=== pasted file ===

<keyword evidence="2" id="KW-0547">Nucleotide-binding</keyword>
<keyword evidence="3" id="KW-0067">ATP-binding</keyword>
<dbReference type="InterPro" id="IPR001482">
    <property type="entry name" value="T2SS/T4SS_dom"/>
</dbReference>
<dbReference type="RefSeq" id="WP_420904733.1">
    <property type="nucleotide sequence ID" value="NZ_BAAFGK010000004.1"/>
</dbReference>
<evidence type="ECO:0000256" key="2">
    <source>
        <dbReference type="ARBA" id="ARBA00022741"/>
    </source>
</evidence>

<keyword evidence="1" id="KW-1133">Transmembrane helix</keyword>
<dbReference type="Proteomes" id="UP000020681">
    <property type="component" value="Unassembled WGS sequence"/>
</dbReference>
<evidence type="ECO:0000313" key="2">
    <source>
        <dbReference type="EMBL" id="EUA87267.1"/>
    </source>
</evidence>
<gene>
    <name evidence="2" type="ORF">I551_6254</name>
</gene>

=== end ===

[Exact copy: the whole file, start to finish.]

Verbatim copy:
<keyword evidence="2" id="KW-0547">Nucleotide-binding</keyword>
<keyword evidence="3" id="KW-0067">ATP-binding</keyword>
<dbReference type="InterPro" id="IPR001482">
    <property type="entry name" value="T2SS/T4SS_dom"/>
</dbReference>
<dbReference type="RefSeq" id="WP_420904733.1">
    <property type="nucleotide sequence ID" value="NZ_BAAFGK010000004.1"/>
</dbReference>
<evidence type="ECO:0000256" key="2">
    <source>
        <dbReference type="ARBA" id="ARBA00022741"/>
    </source>
</evidence>

<keyword evidence="1" id="KW-1133">Transmembrane helix</keyword>
<dbReference type="Proteomes" id="UP000020681">
    <property type="component" value="Unassembled WGS sequence"/>
</dbReference>
<evidence type="ECO:0000313" key="2">
    <source>
        <dbReference type="EMBL" id="EUA87267.1"/>
    </source>
</evidence>
<gene>
    <name evidence="2" type="ORF">I551_6254</name>
</gene>